Consumer Health Digest #15-18
Your Weekly Update of News and Reviews
May 10, 2015
Consumer Health Digest is a free weekly e-mail newsletter edited by Stephen Barrett, M.D., with help from William M. London, Ed.D., M.P.H. It summarizes scientific reports; legislative developments; enforcement actions; news reports; Web site evaluations; recommended and nonrecommended books; and other information relevant to consumer protection and consumer decision-making.
TRICARE cracking down on compounded scar and pain creams. As of May 1, 2015, TRICARE, a government program that provides civilian health benefits for military personnel, military retirees, their dependents, and some reservists, will no longer pay for compounded products that contain ingredients that lack FDA approval. [Bushatz A. TRICARE to no longer cover some prescription pain killers. Military Times, March 16, 2015] The change is intended to reduce the cost of medications that TRICARE considers unsafe or ineffective. The TRICARE Web site defines compounded drugs as combinations of two or more drugs prepared by a pharmacist for an individual patient's needs. Last year, the Government Accountability Office questioned TRICARE payments for 465,000 compounded prescriptions and noted that the average price for the 25 most expensive products ranged from $848 to $9,961 per prescription. [Compounded drugs: TRICARE payment practices should be more consistent with its regulations. GAO-15-64, Oct 2014] TRICARE officials have noted:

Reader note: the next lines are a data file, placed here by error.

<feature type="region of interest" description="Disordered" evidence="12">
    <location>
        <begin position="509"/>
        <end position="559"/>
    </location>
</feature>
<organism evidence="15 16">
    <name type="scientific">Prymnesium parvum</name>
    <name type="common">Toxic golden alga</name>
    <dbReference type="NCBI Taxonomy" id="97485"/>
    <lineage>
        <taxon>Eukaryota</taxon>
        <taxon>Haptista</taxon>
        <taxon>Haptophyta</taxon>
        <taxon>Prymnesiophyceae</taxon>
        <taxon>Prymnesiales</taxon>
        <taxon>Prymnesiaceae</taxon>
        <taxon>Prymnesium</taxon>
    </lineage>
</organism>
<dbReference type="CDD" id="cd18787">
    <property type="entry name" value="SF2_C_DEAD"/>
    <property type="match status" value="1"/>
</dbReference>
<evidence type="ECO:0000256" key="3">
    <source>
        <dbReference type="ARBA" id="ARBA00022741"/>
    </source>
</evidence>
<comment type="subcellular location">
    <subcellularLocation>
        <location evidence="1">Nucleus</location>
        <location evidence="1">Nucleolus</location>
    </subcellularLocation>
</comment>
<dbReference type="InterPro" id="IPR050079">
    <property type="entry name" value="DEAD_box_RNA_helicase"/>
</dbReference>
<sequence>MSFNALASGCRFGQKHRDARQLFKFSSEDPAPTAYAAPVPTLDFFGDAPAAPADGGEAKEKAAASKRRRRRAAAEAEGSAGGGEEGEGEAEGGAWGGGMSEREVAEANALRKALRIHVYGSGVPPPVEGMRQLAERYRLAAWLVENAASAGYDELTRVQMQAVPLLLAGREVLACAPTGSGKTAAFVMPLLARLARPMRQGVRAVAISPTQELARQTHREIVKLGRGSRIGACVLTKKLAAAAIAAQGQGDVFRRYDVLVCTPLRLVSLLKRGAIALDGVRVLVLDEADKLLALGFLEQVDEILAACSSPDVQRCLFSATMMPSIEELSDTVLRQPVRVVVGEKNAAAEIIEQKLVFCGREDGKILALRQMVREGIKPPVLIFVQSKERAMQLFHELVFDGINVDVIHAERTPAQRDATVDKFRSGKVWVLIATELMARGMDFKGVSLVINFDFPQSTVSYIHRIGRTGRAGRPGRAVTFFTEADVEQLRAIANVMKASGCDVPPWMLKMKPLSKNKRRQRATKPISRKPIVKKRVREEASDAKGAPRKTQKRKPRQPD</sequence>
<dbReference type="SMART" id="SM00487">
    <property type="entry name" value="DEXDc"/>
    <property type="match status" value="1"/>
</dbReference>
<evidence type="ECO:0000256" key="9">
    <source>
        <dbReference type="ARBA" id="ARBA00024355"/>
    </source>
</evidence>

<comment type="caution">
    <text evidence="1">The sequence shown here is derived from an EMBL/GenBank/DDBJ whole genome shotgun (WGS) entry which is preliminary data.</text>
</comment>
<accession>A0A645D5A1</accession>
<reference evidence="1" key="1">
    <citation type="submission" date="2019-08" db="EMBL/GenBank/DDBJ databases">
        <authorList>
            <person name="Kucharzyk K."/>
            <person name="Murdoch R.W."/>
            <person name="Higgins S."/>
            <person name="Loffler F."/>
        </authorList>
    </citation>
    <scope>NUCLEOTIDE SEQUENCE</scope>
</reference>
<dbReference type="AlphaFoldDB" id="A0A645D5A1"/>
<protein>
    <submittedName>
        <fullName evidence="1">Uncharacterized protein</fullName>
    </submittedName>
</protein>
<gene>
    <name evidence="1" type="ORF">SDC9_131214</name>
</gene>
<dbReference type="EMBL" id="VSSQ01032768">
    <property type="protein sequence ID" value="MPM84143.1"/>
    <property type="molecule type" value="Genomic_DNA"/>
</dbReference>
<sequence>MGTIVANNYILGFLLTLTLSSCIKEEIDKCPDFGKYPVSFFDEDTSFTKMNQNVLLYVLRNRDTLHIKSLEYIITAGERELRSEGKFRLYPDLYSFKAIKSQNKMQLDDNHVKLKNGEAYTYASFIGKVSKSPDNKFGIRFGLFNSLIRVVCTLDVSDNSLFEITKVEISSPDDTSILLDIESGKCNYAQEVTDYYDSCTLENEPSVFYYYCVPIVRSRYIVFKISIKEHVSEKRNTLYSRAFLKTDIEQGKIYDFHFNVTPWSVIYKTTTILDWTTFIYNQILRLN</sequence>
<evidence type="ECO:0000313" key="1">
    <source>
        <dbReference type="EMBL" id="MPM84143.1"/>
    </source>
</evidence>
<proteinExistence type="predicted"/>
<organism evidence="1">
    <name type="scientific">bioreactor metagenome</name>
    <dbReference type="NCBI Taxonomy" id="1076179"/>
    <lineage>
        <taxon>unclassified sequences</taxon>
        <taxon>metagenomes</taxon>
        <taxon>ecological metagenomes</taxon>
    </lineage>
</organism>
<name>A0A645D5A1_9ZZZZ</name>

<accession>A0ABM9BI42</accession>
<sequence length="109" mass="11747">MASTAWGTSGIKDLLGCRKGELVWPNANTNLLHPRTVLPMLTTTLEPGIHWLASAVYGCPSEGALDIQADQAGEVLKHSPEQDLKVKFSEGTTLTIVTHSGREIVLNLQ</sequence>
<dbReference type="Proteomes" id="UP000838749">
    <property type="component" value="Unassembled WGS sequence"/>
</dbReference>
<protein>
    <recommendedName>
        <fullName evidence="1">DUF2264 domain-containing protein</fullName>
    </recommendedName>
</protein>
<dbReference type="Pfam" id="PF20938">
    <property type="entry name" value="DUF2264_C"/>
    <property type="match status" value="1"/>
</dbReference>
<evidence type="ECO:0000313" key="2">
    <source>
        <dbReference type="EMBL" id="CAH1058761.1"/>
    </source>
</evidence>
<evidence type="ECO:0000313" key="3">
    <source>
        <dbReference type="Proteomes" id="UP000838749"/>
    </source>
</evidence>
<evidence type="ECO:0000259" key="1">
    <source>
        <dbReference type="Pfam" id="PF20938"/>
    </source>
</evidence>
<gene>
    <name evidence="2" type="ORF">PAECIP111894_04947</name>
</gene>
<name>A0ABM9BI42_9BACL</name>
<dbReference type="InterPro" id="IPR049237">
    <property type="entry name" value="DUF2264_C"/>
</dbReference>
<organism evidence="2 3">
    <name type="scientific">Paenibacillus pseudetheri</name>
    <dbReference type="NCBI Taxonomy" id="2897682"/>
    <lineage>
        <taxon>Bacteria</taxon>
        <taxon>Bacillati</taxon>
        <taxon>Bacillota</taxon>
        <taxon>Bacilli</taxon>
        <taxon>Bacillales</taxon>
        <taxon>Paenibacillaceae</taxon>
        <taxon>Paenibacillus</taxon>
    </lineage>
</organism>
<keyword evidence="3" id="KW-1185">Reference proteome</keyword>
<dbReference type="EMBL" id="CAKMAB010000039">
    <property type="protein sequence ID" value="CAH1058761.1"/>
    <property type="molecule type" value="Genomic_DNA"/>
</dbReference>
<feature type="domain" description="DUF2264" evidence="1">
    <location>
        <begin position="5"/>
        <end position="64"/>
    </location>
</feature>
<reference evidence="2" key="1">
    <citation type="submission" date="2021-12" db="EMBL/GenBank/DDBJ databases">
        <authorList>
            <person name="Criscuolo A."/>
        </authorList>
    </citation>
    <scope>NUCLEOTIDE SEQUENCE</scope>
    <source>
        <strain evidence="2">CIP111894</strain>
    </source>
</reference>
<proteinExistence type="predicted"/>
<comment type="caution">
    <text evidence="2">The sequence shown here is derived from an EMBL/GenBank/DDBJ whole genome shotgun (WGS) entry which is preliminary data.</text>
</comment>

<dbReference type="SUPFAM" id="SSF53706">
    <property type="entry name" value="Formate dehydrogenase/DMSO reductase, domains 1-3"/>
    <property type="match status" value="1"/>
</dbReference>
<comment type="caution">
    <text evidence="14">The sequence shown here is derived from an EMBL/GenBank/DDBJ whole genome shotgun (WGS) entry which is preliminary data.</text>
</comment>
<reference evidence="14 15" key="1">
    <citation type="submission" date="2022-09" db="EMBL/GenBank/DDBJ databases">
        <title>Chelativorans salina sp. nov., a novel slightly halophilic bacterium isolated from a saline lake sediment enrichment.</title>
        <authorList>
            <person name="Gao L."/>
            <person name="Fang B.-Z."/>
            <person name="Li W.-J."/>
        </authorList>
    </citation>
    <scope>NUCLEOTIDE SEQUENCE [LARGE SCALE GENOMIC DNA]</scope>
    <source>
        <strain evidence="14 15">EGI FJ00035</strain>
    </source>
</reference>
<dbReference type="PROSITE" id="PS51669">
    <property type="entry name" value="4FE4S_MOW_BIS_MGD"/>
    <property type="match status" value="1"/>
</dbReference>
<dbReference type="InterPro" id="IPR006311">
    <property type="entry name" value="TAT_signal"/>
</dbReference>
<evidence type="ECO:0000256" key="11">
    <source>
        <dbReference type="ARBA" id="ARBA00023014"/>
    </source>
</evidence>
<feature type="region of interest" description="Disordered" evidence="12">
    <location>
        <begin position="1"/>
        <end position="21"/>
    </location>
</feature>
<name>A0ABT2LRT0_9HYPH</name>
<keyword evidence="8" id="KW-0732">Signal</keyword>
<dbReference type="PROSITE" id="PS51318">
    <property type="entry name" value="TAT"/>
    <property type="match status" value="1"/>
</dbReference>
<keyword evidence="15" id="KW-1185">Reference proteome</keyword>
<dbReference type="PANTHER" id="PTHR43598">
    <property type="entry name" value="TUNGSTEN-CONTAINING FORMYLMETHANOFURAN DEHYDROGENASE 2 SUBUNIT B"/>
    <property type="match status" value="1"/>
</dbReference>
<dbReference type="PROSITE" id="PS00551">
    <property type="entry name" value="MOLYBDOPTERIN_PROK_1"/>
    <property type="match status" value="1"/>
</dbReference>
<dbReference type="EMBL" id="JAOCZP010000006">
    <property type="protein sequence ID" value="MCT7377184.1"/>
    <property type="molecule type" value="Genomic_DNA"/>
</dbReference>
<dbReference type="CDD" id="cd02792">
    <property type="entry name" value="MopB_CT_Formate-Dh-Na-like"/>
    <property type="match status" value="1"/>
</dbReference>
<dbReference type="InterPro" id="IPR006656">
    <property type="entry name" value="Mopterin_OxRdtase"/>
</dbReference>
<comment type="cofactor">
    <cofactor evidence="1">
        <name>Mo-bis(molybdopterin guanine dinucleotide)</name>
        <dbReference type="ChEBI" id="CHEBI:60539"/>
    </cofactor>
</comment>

- Although compounded drugs make up only 0.5% of all TRICARE prescription volume, they account for 20% of drug costs.
- In recent months, Military Health System costs for compounded drugs have skyrocketed from about $54 million in August 2014 to more than $330 million in March 2015.
- Some compounded drugs—including many expensive skin creams that were prescribed for pain—contained ingredients that had not been proven safe and effective.
- In March and April, TRICARE received growing numbers of reports from beneficiaries that they have been targeted by unsolicited marketing efforts trying to collect personal information and send them unwanted prescriptions that would be billed at great cost to the program. [TRICARE revises compound drug coverage. TRICARE Web site, accessed May 10, 2015]
The situation exploded into public view when CBS Evening News showed how a producer who filled out an online form received a product prescribed by a physician with whom he had never communicated. The doctor—Paul Bolger, M.D., of Davenport Iowa—admitted on camera that he should not have written the prescription. CBS subsequently reported that federal agencies are investigations 90 compounding pharmacies and doctors and that payments to Bolger, three other doctors, and four compounders have been suspended. [Feds open investigations into compounding pharmacies. CBS Evening News, May 7, 2015]
Yoga complications reported. A survey of 2508 people taking yoga classes and 271 yoga therapists conducting the classes has found that about 30% of class attendees had experienced some type of adverse event. [Matsushita M, Takakazu O. A large-scale survey of adverse events experienced in yoga classes. Biosocial Medicine 9(9), 2015] The average age of the participants was 58.5 years. The most common problems were muscular pain, joint pain, and muscle cramps that the therapists thought were related to overexertion. Although the majority had mild symptoms, the survey indicated that attendees with chronic diseases were more likely to experience adverse events that were associated with their disease. The authors advised giving special attention when yoga is introduced to patients with stress-related, chronic diseases. The full text of the article is available online free of charge.
This page was posted on May 10, 2015.